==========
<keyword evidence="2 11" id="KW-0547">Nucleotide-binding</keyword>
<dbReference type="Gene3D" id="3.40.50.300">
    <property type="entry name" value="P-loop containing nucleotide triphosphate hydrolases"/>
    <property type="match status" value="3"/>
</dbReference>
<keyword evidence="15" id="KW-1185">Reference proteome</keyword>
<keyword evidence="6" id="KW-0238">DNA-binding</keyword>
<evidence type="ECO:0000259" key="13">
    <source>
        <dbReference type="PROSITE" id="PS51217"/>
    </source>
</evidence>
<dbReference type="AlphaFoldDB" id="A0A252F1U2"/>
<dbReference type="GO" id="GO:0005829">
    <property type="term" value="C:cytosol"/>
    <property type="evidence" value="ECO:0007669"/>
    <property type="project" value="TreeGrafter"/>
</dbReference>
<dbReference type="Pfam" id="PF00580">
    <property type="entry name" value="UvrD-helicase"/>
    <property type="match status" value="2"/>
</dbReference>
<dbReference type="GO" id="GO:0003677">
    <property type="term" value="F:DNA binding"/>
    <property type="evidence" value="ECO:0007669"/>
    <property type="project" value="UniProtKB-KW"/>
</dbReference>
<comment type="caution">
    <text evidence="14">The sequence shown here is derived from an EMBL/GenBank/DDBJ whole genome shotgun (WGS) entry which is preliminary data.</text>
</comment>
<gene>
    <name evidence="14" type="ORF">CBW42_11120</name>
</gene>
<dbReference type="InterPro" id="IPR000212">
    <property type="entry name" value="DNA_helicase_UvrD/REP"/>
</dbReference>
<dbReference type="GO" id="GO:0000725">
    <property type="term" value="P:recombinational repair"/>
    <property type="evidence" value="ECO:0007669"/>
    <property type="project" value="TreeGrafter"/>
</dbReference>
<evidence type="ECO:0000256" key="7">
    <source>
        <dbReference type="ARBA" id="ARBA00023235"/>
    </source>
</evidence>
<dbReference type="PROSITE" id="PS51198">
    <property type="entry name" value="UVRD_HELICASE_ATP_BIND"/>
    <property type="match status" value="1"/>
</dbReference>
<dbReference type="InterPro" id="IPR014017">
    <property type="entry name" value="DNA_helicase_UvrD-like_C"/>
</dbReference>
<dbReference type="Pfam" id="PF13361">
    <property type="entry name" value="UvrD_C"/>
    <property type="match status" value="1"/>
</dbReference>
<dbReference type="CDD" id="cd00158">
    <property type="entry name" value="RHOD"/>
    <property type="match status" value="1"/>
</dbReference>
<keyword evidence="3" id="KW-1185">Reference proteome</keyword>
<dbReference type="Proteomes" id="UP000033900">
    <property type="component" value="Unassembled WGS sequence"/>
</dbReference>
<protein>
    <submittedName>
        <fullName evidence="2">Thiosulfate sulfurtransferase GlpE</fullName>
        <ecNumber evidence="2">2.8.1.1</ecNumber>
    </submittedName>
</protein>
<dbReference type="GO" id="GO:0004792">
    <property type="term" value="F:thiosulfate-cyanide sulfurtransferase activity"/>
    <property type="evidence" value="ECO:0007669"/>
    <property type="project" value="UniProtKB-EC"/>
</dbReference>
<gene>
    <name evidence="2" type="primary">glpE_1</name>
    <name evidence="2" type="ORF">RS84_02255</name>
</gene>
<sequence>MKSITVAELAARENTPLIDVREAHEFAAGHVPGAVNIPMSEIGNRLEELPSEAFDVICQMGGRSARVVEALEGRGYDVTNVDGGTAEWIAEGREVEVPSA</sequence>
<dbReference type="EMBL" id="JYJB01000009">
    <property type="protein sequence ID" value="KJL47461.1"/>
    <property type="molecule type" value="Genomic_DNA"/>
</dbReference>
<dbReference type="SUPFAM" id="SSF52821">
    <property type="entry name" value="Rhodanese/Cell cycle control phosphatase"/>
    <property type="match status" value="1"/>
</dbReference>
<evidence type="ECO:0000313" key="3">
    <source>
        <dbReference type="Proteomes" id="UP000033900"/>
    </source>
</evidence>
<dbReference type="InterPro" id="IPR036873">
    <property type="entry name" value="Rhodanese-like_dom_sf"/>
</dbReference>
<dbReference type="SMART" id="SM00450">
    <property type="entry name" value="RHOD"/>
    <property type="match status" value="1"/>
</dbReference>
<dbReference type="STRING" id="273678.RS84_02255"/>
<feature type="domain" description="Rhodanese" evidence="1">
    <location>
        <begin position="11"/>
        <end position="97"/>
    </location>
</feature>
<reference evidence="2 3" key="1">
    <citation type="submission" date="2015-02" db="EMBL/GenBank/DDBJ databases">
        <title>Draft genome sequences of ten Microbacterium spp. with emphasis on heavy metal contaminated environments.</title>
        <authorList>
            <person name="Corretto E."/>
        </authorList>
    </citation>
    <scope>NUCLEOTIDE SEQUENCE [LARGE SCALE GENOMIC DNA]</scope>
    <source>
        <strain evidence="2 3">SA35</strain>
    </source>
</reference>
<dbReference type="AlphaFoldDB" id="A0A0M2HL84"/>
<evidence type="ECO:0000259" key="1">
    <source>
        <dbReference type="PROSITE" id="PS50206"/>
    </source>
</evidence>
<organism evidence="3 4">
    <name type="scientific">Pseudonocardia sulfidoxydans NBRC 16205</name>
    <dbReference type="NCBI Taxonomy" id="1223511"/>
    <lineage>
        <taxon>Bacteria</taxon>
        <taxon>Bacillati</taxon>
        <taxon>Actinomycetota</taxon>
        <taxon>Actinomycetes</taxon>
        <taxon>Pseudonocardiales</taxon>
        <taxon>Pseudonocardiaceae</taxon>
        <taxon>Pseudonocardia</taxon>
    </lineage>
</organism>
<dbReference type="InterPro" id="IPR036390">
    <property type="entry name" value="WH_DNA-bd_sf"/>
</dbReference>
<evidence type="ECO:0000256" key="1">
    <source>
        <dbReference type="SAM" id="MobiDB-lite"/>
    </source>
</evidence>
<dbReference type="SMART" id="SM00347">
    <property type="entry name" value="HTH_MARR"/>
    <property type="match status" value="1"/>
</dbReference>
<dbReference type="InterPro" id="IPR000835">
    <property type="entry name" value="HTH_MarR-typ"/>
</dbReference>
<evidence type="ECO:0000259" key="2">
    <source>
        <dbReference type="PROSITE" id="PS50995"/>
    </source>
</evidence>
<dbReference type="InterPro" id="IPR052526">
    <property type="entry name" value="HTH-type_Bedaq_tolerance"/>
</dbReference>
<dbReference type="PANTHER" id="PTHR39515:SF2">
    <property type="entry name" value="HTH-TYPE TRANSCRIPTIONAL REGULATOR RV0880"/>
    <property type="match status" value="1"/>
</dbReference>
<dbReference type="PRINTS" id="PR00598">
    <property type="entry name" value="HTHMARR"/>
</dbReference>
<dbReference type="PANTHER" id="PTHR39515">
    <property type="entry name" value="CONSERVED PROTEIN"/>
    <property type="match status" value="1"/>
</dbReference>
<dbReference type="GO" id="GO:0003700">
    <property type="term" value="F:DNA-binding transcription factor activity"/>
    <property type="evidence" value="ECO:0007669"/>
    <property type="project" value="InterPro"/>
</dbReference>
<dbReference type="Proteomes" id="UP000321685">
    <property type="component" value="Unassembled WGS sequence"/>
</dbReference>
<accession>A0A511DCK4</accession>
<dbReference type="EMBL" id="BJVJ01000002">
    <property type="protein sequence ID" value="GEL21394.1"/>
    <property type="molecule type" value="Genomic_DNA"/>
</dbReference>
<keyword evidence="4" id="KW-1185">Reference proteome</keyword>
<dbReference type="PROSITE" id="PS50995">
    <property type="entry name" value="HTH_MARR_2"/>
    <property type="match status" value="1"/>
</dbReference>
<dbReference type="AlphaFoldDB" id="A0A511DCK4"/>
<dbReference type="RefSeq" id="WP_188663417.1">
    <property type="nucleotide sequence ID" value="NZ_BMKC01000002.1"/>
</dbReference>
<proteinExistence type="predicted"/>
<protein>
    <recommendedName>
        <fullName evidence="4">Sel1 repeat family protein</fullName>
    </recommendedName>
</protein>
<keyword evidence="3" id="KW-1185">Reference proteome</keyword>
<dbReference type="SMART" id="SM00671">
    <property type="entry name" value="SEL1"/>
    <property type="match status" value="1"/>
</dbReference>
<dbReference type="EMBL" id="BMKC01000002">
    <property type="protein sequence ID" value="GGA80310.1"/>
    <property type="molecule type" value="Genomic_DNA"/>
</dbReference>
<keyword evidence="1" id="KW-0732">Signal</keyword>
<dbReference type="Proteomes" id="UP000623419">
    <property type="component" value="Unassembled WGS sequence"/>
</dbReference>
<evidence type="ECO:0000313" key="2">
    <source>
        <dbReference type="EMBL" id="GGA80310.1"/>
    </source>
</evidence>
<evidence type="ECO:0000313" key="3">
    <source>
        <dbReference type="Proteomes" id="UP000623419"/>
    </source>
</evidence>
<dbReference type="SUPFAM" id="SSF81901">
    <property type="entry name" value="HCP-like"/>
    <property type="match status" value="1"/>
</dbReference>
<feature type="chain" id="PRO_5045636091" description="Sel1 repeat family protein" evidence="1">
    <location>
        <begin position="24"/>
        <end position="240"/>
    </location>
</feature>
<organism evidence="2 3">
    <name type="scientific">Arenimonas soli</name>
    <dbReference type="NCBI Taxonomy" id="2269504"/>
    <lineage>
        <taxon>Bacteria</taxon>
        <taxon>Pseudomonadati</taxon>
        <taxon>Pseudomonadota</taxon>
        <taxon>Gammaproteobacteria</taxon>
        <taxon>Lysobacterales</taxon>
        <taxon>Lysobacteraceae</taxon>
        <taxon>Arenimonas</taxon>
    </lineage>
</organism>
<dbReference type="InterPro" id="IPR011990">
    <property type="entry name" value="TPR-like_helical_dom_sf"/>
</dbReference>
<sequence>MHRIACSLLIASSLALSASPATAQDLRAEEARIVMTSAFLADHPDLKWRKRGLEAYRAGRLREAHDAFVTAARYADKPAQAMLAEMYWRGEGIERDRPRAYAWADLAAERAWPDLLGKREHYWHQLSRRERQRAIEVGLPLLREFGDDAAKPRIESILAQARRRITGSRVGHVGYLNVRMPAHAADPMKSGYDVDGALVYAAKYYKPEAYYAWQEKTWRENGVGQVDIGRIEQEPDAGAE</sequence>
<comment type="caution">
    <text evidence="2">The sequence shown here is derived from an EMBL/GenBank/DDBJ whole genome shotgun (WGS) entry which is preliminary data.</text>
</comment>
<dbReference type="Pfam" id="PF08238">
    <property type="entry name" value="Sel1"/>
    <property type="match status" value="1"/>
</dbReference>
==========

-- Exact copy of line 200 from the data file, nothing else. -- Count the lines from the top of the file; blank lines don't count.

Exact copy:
    </recommendedName>